Volume VIII, No. 3, Spring 1981
When spring came to the Ozarks, many people thought they had to purge
their bodies of all the winter waste. There were many teas and brews to
do the job, but probaly the best tasting was sassafras tea. The spicy taste
and fragrance of its twigs, mitten shaped leaves and its bark identify
the sassafras. The roots should be dug when the sap is still in them, before
the leaves are on the trees. The trees can usually be found in pastures
and along fences. Olive Parsons contributed these directions.
1 qt. water
Scrub the roots clean. Set them out in the sun to dry well to help them break or cut easier. Cut into 2 and 3 inch pieces depending on the size of the pan. Bring water to a boil in a granite pan or any old pan. The tea will stain cookware. Place 5 or 6 pieces of roots in the water and simmer over very low heat for 15 to 20 minutes or until desired strength is reached. Sassafras tea is brewed, not boiled. It can be served iced or with cream, which gives it a delicate pink color. This recipe will make about four servings.
Got left-over pie dough that you don't like throwing out? We've got
just the solution for you. Make vinegar rolls with it. Ima June Broyles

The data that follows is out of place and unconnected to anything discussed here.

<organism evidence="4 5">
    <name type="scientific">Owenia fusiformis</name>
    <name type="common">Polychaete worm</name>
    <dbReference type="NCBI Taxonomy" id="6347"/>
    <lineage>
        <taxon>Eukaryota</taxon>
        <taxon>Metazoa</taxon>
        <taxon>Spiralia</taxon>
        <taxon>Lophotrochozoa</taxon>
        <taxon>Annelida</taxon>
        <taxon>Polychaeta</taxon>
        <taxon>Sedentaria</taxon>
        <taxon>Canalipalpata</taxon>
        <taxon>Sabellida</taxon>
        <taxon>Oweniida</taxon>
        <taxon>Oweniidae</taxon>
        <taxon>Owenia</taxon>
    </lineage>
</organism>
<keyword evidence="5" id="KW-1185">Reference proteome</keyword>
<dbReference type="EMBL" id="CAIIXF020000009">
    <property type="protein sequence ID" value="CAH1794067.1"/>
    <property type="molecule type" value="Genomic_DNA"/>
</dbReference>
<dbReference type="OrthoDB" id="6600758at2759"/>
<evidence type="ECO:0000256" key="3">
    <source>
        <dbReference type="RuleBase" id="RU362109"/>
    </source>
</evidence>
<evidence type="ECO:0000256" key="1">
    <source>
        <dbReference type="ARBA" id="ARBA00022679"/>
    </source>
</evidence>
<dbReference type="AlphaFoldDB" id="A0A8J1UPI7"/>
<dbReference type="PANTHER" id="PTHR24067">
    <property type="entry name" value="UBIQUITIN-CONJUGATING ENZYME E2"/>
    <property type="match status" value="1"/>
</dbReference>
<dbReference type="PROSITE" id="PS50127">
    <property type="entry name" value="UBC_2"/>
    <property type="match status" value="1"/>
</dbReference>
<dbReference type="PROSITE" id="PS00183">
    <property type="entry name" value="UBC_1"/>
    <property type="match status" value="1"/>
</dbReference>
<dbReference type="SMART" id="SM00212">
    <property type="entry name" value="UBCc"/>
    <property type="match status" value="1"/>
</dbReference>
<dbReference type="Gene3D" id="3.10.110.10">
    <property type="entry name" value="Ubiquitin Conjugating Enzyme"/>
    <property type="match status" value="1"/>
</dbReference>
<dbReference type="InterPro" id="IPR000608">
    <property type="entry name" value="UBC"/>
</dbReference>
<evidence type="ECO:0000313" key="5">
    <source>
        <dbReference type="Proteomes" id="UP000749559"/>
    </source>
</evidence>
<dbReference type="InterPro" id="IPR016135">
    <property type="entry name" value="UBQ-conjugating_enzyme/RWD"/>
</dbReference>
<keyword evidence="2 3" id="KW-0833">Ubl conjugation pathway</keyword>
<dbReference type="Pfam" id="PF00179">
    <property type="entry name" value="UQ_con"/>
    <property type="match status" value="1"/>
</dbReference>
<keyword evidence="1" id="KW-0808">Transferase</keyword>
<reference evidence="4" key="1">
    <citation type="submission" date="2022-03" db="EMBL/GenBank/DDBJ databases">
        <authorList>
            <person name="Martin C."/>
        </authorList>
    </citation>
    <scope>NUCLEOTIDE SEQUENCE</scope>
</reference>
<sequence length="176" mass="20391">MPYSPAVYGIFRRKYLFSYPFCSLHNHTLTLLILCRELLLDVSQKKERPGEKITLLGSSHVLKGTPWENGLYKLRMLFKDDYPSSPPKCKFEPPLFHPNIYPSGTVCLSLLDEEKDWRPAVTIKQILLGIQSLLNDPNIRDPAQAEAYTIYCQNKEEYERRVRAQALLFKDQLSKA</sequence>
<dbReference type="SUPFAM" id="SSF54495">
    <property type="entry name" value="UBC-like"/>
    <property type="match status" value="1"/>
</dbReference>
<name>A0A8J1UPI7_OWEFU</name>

bakes these rolls the year round for the enjoyment of her family.
This recipe consists of two parts:
1 cup vinegar (white or cider)
1 cup water
1 cup sugar
Put in sauce pan and bring to a boil.
pie dough (enough for a single crust)
2 tsp. cinnamon
4 Tbs. sugar
2 slices of butter (2 Tbs.)
Roll dough into a thin crust on lightly floured board. Sprinkle on cinnamon and sugar. Cut butter into small pieces and sprinkle on top of the cinnamon and sugar. Roll or fold the dough as you would in preparing cinnamon rolls and cut into one inch pieces. Place rolls in 4 by 9 inch loaf pans. Pour the hot prepared vinegar solution over the rolls. Bake at 350° for 30 to 35 minutes. This serves six to eight people.
The following two recipes were handed down through Katie Robinson's
family for several generations. She taught local country schools in the
early part of the century and was a life-long resident of Laclede County
1 unbaked pie shell
2 Tbs. water
1/2 cup butter
1 cup sugar
1 heaping Tbs. cornstarch or 2 Tbs. flour
Put unbaked shell in pie pan. Melt butter. Beat egg and mix in a bowl
with sugar, butter, water and either cornstarch or flour. Pour into the
pie shell. Sprinkle with nutmeg. Bake in a moderate oven (350°) until
the crust is a golden brown.
Scald milk in double boiler. Beat egg yolks, sugar and salt together until light and cover with scalded milk. Add vanilla. Return mixture to double boiler and cook until it coats the spoon, stirring constantly. The sauce is not as thick as pudding. The Robinson family served it as a dessert in a bowl they passed around the table. The sauce is also very good served over plain cake. This recipe serves four to six people.
Copyright © 1981 BITTERSWEET, INC.
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